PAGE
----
Researchers in China have found that people who wear glasses seem to have a lower risk of contracting COVID-19. The author of the study, published in JAMA Ophthalmology, pointed out that since the Wuhan coronavirus outbreak in December 2019, few patients with glasses have been hospitalized due to COVID-19. For further investigation, they collected data on wearing glasses of all COVID-19 patients as part of their medical history.
Their small study found that of the 276 patients who received COVID-19, only 16 (5.8%) wore glasses for more than 8 hours a day. When they determined that all these patients were myopia patients, they then raised the proportion of myopia (myopia) patients in Hubei Province where the hospital is located. They found that this number is much larger (31
This is a fascinating observation, but like all individual studies, the results must be treated with caution. Although eye protection has always been an important part of personal protective equipment (PPE), the magnitude of the difference in this research report is doubtful. This is not to say that the results may not be true, but that we should not start recommending large-scale behavior changes (for example, wearing goggles next to our masks) until they are independently confirmed.
Is the eye the window of the virus?
One of the key steps of any virus infection is to enter the body first. Although most of our body is covered by protective skin, which is very effective in preventing viruses or bacteria from entering our body, a thinner “membrane” covers our respiratory tract, digestive system and eyes. The function of these thinner membranes is to allow external substances such as oxygen and food to enter the eyes. For the eyes, light enters our body. Unfortunately, the virus has learned to use these entry points.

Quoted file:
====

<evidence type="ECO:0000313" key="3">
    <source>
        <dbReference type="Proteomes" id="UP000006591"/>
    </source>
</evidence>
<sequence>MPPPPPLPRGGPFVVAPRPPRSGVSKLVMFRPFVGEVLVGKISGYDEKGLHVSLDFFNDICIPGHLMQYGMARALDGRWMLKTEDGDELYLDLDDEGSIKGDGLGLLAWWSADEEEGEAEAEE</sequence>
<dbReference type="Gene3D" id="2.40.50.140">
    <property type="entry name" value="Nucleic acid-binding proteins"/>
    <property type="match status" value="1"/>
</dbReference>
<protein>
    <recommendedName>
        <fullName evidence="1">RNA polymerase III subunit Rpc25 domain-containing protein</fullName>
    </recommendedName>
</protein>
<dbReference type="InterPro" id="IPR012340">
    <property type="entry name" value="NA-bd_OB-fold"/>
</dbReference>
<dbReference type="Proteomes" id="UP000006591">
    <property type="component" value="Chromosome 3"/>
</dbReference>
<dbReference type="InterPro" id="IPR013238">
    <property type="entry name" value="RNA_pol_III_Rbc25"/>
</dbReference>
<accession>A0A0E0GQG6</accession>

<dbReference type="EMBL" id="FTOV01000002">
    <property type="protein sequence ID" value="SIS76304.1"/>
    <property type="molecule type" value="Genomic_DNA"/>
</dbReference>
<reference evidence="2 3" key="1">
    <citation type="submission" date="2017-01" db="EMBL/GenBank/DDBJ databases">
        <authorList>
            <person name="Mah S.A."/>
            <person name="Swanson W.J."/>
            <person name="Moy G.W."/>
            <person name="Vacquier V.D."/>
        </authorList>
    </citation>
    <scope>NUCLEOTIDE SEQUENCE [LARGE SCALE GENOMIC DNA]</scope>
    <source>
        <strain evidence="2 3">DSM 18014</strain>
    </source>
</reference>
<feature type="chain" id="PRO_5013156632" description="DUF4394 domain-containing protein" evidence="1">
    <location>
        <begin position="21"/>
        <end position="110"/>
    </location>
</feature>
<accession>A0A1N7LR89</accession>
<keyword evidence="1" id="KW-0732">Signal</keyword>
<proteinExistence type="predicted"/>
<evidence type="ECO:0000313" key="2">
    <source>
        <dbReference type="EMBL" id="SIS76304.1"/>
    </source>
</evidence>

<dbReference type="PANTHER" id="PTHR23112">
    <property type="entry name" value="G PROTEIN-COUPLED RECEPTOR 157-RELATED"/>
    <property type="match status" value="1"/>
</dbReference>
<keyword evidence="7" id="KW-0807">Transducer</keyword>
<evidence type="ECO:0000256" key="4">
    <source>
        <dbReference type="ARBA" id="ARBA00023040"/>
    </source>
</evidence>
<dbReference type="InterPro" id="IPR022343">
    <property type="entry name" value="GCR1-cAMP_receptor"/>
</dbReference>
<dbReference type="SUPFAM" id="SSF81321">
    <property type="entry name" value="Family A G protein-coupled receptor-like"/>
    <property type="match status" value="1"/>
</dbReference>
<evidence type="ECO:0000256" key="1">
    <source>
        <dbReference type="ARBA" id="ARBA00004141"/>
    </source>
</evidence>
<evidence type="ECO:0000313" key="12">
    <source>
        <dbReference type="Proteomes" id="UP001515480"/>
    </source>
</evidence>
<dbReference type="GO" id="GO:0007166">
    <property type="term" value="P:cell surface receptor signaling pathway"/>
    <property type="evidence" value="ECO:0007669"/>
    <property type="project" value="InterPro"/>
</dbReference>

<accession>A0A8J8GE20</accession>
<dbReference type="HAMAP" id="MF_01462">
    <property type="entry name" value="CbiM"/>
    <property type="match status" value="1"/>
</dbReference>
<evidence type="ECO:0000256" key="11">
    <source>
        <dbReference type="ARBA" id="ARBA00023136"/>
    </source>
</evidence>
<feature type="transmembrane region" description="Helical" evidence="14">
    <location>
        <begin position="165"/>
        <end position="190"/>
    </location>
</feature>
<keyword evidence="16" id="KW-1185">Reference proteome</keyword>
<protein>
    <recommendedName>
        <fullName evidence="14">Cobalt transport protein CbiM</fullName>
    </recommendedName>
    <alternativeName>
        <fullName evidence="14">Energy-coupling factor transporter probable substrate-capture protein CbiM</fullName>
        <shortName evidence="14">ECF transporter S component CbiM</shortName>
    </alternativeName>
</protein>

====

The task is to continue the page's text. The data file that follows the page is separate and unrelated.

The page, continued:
This is why PPE aims to protect these entry points by using masks, goggles and protective clothing. However, although we might think that the main attack on these areas comes from virus particles that spread through the air as aerosols, the main way for virus particles to reach these weak points is actually through our hands. Therefore, COVID-19 recommends that you wash your hands frequently for 20 seconds or longer and avoid touching our faces.
Therefore, it makes sense that covering our eyes with glasses can provide additional protection, not only to prevent the virus carried in the breath of others, but also to prevent the wearer from touching the eyes. Indeed, as early as February, there were reports that people were infected with COVID-19 by improperly protecting their eyes in medical institutions. It is also known that there are similar entry points (ACE-2 receptors) in the human body caused by coronaviruses in the eyes.
Should we start wearing goggles?
A key part of explaining any evidence provided by observational research is to remember that association (two things happening at the same time) does not necessarily imply causation (one thing leads to another). To test causality, a controlled experiment or test is now required.
Ideally, this would follow two carefully matched groups-some with glasses, some without glasses-to see which group has a higher infection rate. The evidence from such controlled trials will always be much stronger than the evidence from observational studies (such as recent papers).
We must also note that the authors of this study have listed many shortcomings. This is a small study conducted on a single site. The researchers’ data on the general population comes from an earlier study that did not exactly match the sample (age, demographics and other factors) with the sample of COVID-19 admitted to the hospital. They cannot guarantee that all myopia in the general population wear glasses for more than 8 hours a day.
Therefore, although this new study is very interesting, there are still many reasons to be cautious about this result. Of course we need more data before we can make any suggestions about wearing goggles next to the mask.